Egyptian Dive Club offers unique experiences

By Gus Bode

New activities starting with the Dive club

Factiod:For more information email Matt Taitt at [email protected]

Pete Carroll recalls being surrounded by a school of fish the first time he went scuba diving.


“A school of fish formed a bowl around me,” said Carroll, who is the adviser of the Egyptian Dive Club and head of the Physical Education Department. “They came up under and around me.”

This was one of Carroll’s first experiences when he began scuba diving in 1953.

Those who have never been diving before but would like to get involved can take a scuba diving class on campus. Pete Carroll helped get the class started when he was first hired to work in the Aquatics Department. It is a semester long and includes a typical classroom experience along with water training. The class is worth four credit hours and allows students to become certified scuba divers.

Carroll also founded the SIUC Dive Club in 1970. The club has been active for more than 20 years and currently has almost 60 members.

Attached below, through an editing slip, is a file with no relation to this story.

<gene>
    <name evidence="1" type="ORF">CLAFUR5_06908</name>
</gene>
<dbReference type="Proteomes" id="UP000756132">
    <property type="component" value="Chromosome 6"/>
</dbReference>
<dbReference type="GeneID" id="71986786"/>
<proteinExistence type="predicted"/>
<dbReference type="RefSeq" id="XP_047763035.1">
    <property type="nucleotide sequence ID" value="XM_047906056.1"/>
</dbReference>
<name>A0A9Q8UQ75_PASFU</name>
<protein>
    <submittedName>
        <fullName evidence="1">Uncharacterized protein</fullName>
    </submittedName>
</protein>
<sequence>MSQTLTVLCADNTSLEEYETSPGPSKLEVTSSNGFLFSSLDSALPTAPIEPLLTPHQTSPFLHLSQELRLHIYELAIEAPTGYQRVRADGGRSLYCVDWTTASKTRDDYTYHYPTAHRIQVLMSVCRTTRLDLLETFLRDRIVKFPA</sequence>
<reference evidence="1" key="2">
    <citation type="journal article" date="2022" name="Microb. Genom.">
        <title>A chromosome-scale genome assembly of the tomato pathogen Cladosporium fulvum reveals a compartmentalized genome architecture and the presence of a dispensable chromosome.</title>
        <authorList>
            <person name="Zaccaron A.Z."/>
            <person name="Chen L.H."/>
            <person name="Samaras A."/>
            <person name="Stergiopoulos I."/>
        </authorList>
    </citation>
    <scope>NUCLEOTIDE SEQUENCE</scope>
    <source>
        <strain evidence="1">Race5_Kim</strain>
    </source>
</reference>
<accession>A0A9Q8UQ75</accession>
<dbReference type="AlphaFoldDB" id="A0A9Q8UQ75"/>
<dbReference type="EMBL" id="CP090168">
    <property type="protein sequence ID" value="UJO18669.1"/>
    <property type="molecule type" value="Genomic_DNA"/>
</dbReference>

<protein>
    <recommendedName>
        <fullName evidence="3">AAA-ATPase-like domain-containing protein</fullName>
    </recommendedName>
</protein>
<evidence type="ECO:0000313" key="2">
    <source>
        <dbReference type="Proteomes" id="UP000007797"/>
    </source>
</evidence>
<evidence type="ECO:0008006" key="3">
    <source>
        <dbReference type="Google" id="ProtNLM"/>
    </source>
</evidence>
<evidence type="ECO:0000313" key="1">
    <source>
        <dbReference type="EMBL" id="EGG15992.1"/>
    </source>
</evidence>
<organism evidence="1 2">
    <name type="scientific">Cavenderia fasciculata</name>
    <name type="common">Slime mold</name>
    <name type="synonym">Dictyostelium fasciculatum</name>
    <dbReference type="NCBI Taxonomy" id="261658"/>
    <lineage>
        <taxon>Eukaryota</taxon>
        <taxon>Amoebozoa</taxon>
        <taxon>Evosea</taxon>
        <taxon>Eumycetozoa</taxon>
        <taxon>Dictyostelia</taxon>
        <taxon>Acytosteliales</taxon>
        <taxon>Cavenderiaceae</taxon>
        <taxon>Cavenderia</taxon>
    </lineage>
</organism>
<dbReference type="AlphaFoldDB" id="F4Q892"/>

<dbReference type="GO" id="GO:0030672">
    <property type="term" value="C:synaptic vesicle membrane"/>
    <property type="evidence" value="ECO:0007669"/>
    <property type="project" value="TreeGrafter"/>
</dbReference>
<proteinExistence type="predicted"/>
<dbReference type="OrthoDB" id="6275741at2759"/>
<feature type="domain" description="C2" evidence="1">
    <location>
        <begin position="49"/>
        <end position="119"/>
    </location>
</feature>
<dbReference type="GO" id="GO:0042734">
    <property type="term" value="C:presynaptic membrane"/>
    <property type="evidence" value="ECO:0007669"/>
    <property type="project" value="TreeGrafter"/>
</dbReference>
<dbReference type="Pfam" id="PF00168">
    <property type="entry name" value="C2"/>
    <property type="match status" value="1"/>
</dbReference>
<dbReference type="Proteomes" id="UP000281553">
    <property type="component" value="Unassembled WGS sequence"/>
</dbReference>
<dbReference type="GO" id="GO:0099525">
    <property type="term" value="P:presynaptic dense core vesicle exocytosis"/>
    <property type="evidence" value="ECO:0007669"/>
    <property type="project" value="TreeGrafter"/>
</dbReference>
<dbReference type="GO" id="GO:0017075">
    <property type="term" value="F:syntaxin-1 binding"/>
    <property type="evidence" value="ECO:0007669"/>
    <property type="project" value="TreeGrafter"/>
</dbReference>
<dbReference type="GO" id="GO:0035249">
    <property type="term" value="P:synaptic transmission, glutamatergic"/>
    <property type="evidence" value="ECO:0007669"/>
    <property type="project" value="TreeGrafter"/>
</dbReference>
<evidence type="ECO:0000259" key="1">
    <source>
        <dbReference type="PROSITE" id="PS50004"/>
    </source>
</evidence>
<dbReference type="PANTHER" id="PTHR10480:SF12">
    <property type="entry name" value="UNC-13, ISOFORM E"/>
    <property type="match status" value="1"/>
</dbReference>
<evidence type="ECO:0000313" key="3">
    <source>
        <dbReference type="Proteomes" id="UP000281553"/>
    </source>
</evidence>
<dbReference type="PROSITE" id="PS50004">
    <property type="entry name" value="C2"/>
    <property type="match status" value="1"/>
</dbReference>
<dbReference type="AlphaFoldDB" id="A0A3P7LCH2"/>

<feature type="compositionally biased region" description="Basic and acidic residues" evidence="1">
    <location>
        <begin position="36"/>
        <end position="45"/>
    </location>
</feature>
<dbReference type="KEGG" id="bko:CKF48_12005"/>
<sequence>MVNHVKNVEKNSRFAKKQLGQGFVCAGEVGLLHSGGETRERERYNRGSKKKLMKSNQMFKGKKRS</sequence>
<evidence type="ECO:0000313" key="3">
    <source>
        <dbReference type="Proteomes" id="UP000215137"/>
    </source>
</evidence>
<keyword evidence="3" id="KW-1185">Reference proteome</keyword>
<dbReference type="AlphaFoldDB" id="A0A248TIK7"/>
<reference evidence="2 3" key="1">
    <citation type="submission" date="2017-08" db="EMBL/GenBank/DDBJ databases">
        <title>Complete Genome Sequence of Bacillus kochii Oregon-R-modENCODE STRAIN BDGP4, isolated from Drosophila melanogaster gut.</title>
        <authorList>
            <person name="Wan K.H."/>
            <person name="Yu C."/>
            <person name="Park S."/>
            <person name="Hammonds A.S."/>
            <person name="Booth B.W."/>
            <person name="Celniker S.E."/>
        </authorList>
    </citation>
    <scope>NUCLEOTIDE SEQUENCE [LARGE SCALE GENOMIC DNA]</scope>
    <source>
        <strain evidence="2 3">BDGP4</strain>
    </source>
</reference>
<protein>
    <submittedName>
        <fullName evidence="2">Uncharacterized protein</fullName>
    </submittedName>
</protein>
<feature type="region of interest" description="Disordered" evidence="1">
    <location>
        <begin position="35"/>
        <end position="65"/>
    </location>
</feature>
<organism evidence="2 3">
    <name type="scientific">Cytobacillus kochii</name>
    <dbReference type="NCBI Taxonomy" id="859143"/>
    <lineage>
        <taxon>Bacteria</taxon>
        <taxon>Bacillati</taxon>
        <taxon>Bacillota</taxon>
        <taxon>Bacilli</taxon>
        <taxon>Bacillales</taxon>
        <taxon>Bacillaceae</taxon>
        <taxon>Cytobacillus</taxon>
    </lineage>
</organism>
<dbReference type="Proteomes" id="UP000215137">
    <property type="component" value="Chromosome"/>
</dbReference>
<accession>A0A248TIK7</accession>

The team had its first meeting of the year last Wednesday in Pulliam Hall. They are conducted every Wednesday at 6:30 p.m. and usually last one hour. All of the meetings, which are open to students as well as the general public, consist of a two-hour dive practice preceded by a guest speaker.

The Egyptian Dive Club offers students and community members the opportunity to participate in many unique scuba diving activities. This year, the club is planning to have an underwater pumpkin carving on Halloween and an underwater Olympics later in the year. The club is also planning scuba diving trips to locations such as West Palm Beach and the Florida Keys.

Matt Taitt, a senior in economics and the president of the Egyptian Dive Club, also said there are several local lakes, such as Mermaid Springs, that can be used for scuba diving.


Jerry Nuss, a diving instructor at SIUC, helps with dive instruction during the club practices and gives private lessons to those who do not want to wait a full semester to become certified. Nuss said many of the members are environmentally concerned and often pick up garbage underwater. He also encourages the public the try scuba diving.

“Seventy percent of the earth is water,” Nuss said. “Take advantage of it.”

While many may view scuba diving as dangerous, Taitt said he always feels very safe because everyone is well trained. He encourages anyone interested to come by and check diving out.

“Anyone who has ever watched the Discovery Channel and thought it was cool should try it,” Taitt said.

Reporter Jennifer Rios can be reached at jrios@dailyegyptian .com